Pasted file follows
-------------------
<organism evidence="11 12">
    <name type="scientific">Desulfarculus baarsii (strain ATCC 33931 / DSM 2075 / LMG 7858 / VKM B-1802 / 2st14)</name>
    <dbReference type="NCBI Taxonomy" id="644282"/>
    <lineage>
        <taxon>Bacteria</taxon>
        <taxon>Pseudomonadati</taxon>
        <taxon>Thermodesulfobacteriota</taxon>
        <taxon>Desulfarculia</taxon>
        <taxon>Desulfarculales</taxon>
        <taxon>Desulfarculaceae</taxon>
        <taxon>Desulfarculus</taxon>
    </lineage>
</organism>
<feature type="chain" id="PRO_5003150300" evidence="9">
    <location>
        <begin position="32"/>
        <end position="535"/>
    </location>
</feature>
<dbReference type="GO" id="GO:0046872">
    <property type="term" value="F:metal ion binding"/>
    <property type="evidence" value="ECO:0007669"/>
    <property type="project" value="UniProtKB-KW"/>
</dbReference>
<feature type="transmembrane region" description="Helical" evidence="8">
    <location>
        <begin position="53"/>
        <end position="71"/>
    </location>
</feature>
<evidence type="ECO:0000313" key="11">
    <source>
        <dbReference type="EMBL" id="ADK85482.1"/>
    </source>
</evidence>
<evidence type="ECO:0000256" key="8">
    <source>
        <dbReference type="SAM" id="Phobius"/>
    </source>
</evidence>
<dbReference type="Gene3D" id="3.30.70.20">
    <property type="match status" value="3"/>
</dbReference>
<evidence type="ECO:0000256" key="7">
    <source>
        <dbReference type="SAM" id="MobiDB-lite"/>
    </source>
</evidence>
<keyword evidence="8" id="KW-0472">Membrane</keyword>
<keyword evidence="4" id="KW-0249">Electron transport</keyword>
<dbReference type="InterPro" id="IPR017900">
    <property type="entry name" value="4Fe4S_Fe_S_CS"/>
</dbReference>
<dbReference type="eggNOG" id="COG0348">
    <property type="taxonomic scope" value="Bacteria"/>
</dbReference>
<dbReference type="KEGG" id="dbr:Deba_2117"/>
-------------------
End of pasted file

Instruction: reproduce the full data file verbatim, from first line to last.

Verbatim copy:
<organism evidence="11 12">
    <name type="scientific">Desulfarculus baarsii (strain ATCC 33931 / DSM 2075 / LMG 7858 / VKM B-1802 / 2st14)</name>
    <dbReference type="NCBI Taxonomy" id="644282"/>
    <lineage>
        <taxon>Bacteria</taxon>
        <taxon>Pseudomonadati</taxon>
        <taxon>Thermodesulfobacteriota</taxon>
        <taxon>Desulfarculia</taxon>
        <taxon>Desulfarculales</taxon>
        <taxon>Desulfarculaceae</taxon>
        <taxon>Desulfarculus</taxon>
    </lineage>
</organism>
<feature type="chain" id="PRO_5003150300" evidence="9">
    <location>
        <begin position="32"/>
        <end position="535"/>
    </location>
</feature>
<dbReference type="GO" id="GO:0046872">
    <property type="term" value="F:metal ion binding"/>
    <property type="evidence" value="ECO:0007669"/>
    <property type="project" value="UniProtKB-KW"/>
</dbReference>
<feature type="transmembrane region" description="Helical" evidence="8">
    <location>
        <begin position="53"/>
        <end position="71"/>
    </location>
</feature>
<evidence type="ECO:0000313" key="11">
    <source>
        <dbReference type="EMBL" id="ADK85482.1"/>
    </source>
</evidence>
<evidence type="ECO:0000256" key="8">
    <source>
        <dbReference type="SAM" id="Phobius"/>
    </source>
</evidence>
<dbReference type="Gene3D" id="3.30.70.20">
    <property type="match status" value="3"/>
</dbReference>
<evidence type="ECO:0000256" key="7">
    <source>
        <dbReference type="SAM" id="MobiDB-lite"/>
    </source>
</evidence>
<keyword evidence="8" id="KW-0472">Membrane</keyword>
<keyword evidence="4" id="KW-0249">Electron transport</keyword>
<dbReference type="InterPro" id="IPR017900">
    <property type="entry name" value="4Fe4S_Fe_S_CS"/>
</dbReference>
<dbReference type="eggNOG" id="COG0348">
    <property type="taxonomic scope" value="Bacteria"/>
</dbReference>
<dbReference type="KEGG" id="dbr:Deba_2117"/>